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mamun (clipping path)'s picture

thanks for the post

thanks for the post

Charles Justice's picture

emergence and gender

Dr Dawn,
to understand the difference between emergence or self-organization and design think of a machine vs a biological system. The machine is designed and built to serve a purpose. A bicycle has two wheels, a seat, pedals, and handlebars to carry a person over the ground. A school of fish is self-organized. As all the school moves and changes direction at the same instance, it moves as if all the fish are of one mind. But they aren't, each fish is acting and influencing each of their neighbours simultaneously. There is no leader or conscious mind directing. This is self-organization.

Consider how everything is related to everything else. All creatures are related to each other. We all are made up of cells, we all derive initially from a single cell and develop into embyros, we all have nervous systems, and circulatory systems. Our cells share the same organelles and do the same sorts of things as the cells in all other creatures. We all, without a single exception, use DNA and RNA to reproduce.

Machines come in all shapes and sizes and are built of all sorts of materials. They are not organically related to each other the way living things are. The fact that RNA and DNA are used by all living creatures to reproduce means that we are all related to a single original cell. That cell had DNA and was able to reproduce itself.

If you look inside machines, you will see parts that were designed and built to interact in a way that serves the purpose of the machine. the feet put pressure on the pedal which turns the wheels round, etc.

If we were able to look inside our bodies, we would see groups of cells interacting in a self-organizing manner. Cells combine and separate, they interact and communicate, they influence each other. There is no planner or designer involved. You can be asleep and your heart keeps pumping, and your lungs keep breathing, and your cells grow in number.

Biological systems are self-organizing but machines are never internally self-organizing because they are designed and built purposefully. Humans have lots of different purposes and reasons for building machines. Reproduction must have originally been a form of self-organization that replicated itself, so that it maintained it's continued existence.

All living things act purposively to maintain themselves and reproduce progeny. They do this by taking energy from the sun or indirectly consuming it. Humans with language and consciousness, have discovered new forms of energy which have allowed us to greatly enlarge the number and the range of our purposes. These purposes have become temporarily globally dominant. But their very dominance is the route of human downfall. By overriding the rest of life we are undermining life's ability through it's self-organization, to support our existence.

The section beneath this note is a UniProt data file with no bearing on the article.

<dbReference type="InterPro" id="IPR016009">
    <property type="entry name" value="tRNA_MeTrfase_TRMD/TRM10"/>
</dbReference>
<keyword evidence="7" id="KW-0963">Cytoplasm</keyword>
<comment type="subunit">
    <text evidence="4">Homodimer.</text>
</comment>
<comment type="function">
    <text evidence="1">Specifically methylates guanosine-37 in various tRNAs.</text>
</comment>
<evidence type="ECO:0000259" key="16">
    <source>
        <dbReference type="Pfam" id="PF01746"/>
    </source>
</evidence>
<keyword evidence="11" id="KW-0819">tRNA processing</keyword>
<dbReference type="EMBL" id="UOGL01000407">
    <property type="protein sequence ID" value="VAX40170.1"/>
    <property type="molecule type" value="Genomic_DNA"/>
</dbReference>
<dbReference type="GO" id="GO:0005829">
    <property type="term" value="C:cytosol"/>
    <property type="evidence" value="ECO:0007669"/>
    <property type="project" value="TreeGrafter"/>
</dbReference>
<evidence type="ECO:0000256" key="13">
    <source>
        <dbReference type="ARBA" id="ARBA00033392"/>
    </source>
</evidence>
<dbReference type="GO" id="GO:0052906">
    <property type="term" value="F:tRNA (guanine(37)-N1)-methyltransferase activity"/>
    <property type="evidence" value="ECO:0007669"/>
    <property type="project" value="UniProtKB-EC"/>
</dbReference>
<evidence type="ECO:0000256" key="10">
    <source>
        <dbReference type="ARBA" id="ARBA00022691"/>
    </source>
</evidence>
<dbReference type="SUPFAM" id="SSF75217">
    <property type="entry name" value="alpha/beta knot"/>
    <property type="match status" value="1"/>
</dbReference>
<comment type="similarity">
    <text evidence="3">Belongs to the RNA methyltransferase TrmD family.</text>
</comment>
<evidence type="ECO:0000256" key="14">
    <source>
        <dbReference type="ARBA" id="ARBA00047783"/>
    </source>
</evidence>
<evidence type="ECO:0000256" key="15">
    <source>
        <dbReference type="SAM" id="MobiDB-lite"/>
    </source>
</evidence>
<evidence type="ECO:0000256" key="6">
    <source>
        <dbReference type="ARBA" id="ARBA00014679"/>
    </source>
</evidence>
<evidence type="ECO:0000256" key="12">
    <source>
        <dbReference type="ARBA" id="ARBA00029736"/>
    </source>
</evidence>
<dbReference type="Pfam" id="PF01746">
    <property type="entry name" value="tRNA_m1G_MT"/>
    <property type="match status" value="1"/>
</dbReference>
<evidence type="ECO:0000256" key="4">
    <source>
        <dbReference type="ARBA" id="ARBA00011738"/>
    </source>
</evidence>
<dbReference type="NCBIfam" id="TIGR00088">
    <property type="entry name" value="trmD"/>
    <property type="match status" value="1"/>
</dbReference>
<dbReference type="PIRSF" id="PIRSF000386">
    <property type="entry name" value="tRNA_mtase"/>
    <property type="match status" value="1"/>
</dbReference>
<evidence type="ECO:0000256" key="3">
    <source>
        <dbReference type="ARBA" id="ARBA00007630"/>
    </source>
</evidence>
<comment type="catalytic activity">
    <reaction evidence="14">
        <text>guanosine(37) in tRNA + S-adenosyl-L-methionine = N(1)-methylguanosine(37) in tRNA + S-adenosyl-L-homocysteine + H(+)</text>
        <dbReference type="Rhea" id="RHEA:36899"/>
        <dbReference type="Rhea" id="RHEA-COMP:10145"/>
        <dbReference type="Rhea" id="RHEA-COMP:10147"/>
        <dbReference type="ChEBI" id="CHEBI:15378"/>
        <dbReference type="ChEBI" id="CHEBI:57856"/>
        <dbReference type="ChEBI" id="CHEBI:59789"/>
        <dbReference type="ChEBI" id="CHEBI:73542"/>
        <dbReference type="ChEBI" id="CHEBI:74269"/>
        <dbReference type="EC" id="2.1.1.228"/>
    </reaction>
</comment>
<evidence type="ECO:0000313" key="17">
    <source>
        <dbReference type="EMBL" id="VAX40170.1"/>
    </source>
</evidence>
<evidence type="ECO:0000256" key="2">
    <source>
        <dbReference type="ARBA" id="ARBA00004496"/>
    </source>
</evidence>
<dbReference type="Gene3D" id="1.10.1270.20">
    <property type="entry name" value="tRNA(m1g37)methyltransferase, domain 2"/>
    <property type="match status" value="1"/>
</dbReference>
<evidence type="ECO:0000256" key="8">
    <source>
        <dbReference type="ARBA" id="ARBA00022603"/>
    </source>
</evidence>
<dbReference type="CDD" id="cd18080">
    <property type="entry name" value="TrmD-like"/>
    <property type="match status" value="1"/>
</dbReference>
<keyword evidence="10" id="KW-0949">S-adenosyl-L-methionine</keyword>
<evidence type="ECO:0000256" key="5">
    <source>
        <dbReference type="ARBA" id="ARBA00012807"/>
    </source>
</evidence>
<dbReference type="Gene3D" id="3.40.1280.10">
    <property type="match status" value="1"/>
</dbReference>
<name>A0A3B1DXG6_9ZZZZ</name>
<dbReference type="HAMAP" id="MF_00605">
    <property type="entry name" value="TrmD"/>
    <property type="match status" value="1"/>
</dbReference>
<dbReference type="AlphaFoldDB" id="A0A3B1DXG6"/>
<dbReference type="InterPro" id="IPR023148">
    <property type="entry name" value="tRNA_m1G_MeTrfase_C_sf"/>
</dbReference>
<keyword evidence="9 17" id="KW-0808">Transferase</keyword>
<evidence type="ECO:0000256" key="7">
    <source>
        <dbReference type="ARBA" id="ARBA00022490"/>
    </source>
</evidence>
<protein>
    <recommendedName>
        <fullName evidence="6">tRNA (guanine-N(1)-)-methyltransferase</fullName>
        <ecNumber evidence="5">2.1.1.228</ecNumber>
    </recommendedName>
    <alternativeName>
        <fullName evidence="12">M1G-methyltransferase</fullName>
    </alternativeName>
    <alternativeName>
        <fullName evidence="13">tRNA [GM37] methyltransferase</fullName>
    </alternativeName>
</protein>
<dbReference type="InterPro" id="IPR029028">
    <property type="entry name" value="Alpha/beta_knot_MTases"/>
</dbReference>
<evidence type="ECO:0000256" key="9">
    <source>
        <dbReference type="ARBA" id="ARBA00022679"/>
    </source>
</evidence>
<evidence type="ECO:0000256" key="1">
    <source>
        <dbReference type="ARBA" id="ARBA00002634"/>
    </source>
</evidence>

Dr. Dawn's picture

"Emergence" and Gender, Sexual Reproduction

Just wondering, since it was noted on the site that emergence is on the table and design is off, if someone would help me understand how the genders came about through a process, when reproduction requires fully-formed reproductive organs--hey, individuals only have a single generation to get their act together and successfully reproduce or all their "emergent" characteristics are lost to posterity. What would be the likelihood of the simultaneous "emergence" of two organisms that had fully-functioning, "complementary" equipment in the same generation of time and in close enough proximity--and for these organisms to even know what to do to make it happen? When did pheromones come on the scene--and what is "instinct"? What were the reproductive transitions to so-called "higher" organisms? Why would emergence favor leaving the highly-competitive ability to multiply prolifically for the ability to produce single digit numbers of progeny? If emergence brought this along, how did organisms reproduce along the way? That's not to mention that mammals would need milk production capabilities, with a perfect combination of nutrients for the progeny from day one--and the mother and offspring would need to have the ability and knowledge (instinct) to participate in nursing. But I digress.... Even with the current competence in anatomy and physiology, a lot has to go right for sexual reproduction to be successful. Again, just wondering--and this is a very small segment of the multitude of changes related to this very fundamentally necessary process.

Greg Molineux's picture

I shall start on a slight

I shall start on a slight tangent and work back towards your question. I recently saw a lecture of a scientist who had been studying the self organisation of locusts into swarms. Apart from the interesting findings that the shape that the locust swarm took enabled the swarm to move more efficiently through the environment, a study of the mormon locust showed that each of the members were in search of salt and protein. As each locust was individually the best source of salt and protein the locusts are forced to continue to swarm or be eaten by other members of the swarm. For some reason this reminds me of the myths surrounding the great hunt, where a man after visiting the faerie king is told to ride at the head of the great hunt until a greyhound on his horse jumps down. In relation to genders, it seems a sensible proposition that they evolved precisely as a way to keep population numbers down, to preserve an organisms environment and therefore itself.

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